Speaker of the House Lee Chatfield, R-Levering, and Senate Majority Leader Mike Shirkey, R-Clarklake, as they talk to reporters Thursday,

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Hundreds of Florida nursing home residents likely died indirectly from Hurricane Irma, study finds

Hurricane Irma caused the deaths of 134 Floridians in 2017, according to the U.S. Centers for Disease Control. But the indirect death count likely was much higher, according to a study released last week that examined the deaths of 695 seniors living in nursing homes in the 90 days after the storm.

Researchers at the University of South Florida and Brown University used data from the Centers for Medicare and Medicaid Services to examine the health outcomes of nearly 62,000 people aged 65 and older in 640 Florida nursing homes. They focused on the health outcomes of residents within specific time periods — before, during and after Hurricane Irma. Then they compared the residents’ health with people who lived in the same nursing homes during the same time period in 2015 — which had no hurricanes.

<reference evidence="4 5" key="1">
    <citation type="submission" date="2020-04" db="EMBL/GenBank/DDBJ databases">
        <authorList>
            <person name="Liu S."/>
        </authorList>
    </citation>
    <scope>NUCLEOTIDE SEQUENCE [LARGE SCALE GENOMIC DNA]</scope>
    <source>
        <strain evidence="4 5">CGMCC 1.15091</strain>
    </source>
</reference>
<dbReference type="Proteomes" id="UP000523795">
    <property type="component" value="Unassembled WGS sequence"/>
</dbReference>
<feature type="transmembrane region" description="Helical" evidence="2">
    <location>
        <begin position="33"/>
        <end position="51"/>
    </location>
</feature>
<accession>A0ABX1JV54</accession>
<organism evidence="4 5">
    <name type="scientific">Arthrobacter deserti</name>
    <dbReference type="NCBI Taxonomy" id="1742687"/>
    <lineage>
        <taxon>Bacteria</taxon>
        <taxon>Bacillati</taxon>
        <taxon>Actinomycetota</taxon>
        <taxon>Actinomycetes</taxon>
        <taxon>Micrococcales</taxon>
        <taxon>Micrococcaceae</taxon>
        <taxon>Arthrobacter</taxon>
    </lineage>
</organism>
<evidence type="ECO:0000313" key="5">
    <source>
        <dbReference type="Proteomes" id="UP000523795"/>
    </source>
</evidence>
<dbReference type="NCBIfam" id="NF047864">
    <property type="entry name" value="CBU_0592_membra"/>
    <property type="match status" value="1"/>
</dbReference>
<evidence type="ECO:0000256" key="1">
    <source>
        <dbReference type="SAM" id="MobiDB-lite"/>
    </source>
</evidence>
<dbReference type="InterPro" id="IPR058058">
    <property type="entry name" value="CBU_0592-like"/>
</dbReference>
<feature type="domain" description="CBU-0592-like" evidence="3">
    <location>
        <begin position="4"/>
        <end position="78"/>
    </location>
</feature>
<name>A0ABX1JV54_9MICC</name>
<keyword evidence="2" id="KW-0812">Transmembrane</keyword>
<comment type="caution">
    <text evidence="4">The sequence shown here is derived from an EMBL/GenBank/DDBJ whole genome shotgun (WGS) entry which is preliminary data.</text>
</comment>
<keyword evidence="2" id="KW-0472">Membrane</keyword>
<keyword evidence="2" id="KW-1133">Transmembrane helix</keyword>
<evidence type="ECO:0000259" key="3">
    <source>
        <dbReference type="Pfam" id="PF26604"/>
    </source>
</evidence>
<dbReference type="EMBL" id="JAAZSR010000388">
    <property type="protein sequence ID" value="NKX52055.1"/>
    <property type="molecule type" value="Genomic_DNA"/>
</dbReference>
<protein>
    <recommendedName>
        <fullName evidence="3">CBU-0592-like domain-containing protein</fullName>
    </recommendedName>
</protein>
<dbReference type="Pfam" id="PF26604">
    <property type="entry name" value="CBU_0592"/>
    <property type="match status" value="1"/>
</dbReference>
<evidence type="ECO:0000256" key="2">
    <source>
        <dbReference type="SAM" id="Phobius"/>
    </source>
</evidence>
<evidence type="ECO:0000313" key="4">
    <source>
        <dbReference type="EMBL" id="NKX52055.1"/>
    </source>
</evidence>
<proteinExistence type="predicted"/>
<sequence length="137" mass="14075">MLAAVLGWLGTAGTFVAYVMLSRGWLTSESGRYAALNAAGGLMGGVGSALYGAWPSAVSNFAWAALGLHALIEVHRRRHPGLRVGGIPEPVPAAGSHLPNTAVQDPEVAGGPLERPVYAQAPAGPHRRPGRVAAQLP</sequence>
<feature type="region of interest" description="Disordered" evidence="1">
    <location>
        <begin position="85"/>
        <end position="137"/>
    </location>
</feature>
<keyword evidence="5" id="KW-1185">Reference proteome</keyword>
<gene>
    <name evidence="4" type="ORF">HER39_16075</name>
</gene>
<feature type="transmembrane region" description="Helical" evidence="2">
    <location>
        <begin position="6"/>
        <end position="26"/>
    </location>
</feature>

The likelihood of hospitalization and death increased significantly within 30 and 90 days after

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Mask ordinance extended through Nov. 8th; Hospital and nursing home restrictions eased

Governor Kay Ivey extended her health order including a statewide mask ordinance through November 8th as part of Alabama’s continued efforts to combat the COVID-19 pandemic. 

“We’ve heard from a lot of you and I hear you but I look forward to lifting the mask order as much as you do, if not more and hopefully that can be sooner, not later,” said Ivey acknowledging the frustration among many Alabamians eager to return to a sense of normalcy. 

Ivey’s announcement kept virtually all of Alabama’s Safer At Homer order in place. The new order did ease restrictions on hospitals and nursing homes by allowing patients and residents to  be visited by one caregiver or visitor at a time.